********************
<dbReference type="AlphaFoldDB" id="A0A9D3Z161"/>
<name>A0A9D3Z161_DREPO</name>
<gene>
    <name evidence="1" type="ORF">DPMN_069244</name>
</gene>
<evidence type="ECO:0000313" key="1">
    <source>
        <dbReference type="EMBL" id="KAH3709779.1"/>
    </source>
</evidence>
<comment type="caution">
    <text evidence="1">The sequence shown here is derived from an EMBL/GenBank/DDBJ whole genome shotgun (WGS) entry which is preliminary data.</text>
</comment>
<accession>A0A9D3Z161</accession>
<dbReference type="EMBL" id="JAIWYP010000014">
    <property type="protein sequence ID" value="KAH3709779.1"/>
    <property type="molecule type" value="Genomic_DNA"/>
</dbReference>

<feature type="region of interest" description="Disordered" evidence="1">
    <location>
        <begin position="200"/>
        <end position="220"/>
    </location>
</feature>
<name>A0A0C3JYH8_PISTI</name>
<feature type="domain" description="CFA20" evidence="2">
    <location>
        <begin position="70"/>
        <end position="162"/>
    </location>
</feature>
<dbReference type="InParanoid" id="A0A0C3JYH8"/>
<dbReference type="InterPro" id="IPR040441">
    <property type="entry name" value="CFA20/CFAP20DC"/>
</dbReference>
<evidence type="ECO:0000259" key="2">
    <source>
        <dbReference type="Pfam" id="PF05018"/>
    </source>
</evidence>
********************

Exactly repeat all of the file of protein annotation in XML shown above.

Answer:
<dbReference type="AlphaFoldDB" id="A0A9D3Z161"/>
<name>A0A9D3Z161_DREPO</name>
<gene>
    <name evidence="1" type="ORF">DPMN_069244</name>
</gene>
<evidence type="ECO:0000313" key="1">
    <source>
        <dbReference type="EMBL" id="KAH3709779.1"/>
    </source>
</evidence>
<comment type="caution">
    <text evidence="1">The sequence shown here is derived from an EMBL/GenBank/DDBJ whole genome shotgun (WGS) entry which is preliminary data.</text>
</comment>
<accession>A0A9D3Z161</accession>
<dbReference type="EMBL" id="JAIWYP010000014">
    <property type="protein sequence ID" value="KAH3709779.1"/>
    <property type="molecule type" value="Genomic_DNA"/>
</dbReference>

<feature type="region of interest" description="Disordered" evidence="1">
    <location>
        <begin position="200"/>
        <end position="220"/>
    </location>
</feature>
<name>A0A0C3JYH8_PISTI</name>
<feature type="domain" description="CFA20" evidence="2">
    <location>
        <begin position="70"/>
        <end position="162"/>
    </location>
</feature>
<dbReference type="InParanoid" id="A0A0C3JYH8"/>
<dbReference type="InterPro" id="IPR040441">
    <property type="entry name" value="CFA20/CFAP20DC"/>
</dbReference>
<evidence type="ECO:0000259" key="2">
    <source>
        <dbReference type="Pfam" id="PF05018"/>
    </source>
</evidence>